Grasshopper Courtyard Studio by Wittman Estes
Nestled in the heart of Seattle, Washington, a city known for its innovative spirit and breathtaking natural beauty, stands the Grasshopper Courtyard Studio. A brainchild of Wittman Estes, this unique project embodies modern architectural design while offering a solution to Seattle’s housing shortage. Staying within the compact 4,500 square foot lot of a 1940s house, a multi-purpose 360 square foot (about 33.4 square meters) studio was cleverly added, creating an ingenious blend of indoor and outdoor living spaces.
Inspired by the principles of courtyard urbanism and traditional Chinese architecture, the studio serves as a versatile hub, be it for guest accommodation, rental, utility workspace, or play area. Outdoor elements like cedar and ipe materials, open-slat wood floors with drainage, and clerestory windows all add to the charm and functionality of this unique property.
The Grasshopper Courtyard Studio doesn’t just maximize the use of a single-family lot – it reimagines its potential, providing an inspiring vision for future urban living in Seattle.
About Grasshopper Courtyard Studio
Addressing Seattle’s Housing Shortage with Innovative Design
The escalating housing shortage in Seattle is exerting pressure on single-family neighborhoods to deliver more functional space within their restricted lot sizes. The conventional approach has been to demolish smaller existing buildings and replace them with ‘Seattle modern boxes’—structures that maximize both building size and density within the boundaries of zoning regulations.
The Grasshopper Courtyard Studio proposes a refreshing alternative to this density issue, dubbed ‘courtyard urbanism.’ It retains the compact footprint of a 1940s house, occupying a 4,500 square feet lot (approximately 0.1 acres). An additional multifunctional studio, spanning 360 square feet (roughly 33.4 square meters), complements the original structure along the rear alley. The consequential in-between space gives rise to a private, sky-exposed terrace. This innovative approach to urbanism effectively triples the usable square footage of the property, seamlessly merging indoor and outdoor spaces. A strategically positioned silk tree lends summer shade, while the clever use of ‘borrowed landscape’ from neighboring trees and the open sky cultivates an illusion of a much larger property.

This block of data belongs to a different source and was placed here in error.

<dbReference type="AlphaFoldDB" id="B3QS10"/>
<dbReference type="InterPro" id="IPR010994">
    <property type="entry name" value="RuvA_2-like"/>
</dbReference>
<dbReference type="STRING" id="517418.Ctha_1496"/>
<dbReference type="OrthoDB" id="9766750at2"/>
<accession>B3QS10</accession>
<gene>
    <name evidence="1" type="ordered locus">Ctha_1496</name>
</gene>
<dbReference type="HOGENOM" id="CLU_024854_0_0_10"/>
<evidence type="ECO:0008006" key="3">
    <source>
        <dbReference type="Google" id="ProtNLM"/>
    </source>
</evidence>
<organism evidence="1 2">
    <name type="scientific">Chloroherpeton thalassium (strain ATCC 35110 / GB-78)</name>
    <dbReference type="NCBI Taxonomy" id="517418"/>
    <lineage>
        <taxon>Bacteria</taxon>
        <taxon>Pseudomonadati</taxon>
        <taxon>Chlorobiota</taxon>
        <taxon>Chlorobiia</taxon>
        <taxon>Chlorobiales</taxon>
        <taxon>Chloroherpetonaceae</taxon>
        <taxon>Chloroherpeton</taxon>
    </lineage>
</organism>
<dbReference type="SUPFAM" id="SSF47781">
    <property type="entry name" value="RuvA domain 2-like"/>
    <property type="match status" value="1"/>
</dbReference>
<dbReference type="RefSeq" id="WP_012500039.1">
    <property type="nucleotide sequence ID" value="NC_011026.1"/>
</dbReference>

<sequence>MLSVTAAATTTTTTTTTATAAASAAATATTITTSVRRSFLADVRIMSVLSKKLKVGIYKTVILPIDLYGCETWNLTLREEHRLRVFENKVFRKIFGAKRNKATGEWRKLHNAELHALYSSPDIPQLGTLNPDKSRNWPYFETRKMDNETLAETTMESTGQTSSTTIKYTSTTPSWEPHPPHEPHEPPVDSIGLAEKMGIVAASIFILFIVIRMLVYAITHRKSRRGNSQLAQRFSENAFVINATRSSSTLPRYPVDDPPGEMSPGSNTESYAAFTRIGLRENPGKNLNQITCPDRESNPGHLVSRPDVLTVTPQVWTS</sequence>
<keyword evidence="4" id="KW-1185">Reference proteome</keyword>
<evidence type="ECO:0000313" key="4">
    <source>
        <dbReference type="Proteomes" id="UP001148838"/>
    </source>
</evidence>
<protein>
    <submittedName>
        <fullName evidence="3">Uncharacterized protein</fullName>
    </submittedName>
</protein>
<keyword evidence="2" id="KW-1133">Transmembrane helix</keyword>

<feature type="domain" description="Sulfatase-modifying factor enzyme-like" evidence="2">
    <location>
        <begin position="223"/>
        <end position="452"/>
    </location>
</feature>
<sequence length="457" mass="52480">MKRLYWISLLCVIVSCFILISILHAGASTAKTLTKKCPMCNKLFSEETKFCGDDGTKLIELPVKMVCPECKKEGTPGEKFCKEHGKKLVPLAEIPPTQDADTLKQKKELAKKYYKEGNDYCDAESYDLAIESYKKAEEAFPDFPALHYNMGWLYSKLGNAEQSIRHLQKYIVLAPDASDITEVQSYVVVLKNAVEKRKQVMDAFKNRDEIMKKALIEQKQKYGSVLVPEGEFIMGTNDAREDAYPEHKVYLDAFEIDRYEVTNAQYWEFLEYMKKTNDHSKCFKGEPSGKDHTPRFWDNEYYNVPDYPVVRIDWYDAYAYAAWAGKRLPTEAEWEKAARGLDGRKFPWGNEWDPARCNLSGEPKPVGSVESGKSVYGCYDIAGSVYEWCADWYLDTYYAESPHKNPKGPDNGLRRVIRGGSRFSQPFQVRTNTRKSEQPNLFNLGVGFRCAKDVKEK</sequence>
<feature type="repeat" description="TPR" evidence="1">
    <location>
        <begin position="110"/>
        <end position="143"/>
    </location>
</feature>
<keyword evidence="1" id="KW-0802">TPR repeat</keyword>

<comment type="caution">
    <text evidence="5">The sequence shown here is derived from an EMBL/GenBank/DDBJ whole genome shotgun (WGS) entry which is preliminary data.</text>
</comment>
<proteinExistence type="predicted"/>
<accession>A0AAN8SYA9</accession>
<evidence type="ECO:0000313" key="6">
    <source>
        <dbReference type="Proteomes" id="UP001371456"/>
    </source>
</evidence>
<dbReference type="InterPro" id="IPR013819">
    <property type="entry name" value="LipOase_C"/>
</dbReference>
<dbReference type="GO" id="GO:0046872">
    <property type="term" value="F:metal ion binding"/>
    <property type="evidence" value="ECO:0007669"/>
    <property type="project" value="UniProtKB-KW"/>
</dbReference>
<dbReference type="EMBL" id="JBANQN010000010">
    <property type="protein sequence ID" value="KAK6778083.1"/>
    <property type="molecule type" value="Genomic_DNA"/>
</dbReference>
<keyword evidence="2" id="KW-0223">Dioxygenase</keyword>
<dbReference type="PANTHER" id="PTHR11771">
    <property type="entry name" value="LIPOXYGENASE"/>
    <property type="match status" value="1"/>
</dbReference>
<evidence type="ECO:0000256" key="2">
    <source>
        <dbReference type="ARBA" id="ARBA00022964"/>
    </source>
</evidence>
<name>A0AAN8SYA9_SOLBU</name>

Creating Functional Spaces Inspired by Traditional Chinese Design
Drawing inspiration from ancient Chinese south-facing courtyard homes, the central paved terrace acts as a private haven for dining, entertainment, relaxation, and year-round activities. The wide, sheltered walkway to the north alternates between informal seating and a stage for children’s performances. The open-plan studio embraces a programmatic indeterminacy to foster maximum flexibility. It could serve as guest accommodation, a short-term rental space, a utility or workshop space, or a play area for the main house. Its pavilion roof, elegantly floating over volumes that accommodate storage, bathroom, laundry, and a future kitchen, extends to form a carport and outdoor workspace. The studio’s northern side doubles as a library and lounge, boasting shelving crafted from repurposed MDF tabletops and plywood. The bathroom is designed with outdoor-friendly cedar and ipe materials that can withstand natural weathering. An open-slat wooden floor drains below, and clerestory windows channel natural light throughout the studio and into the courtyard.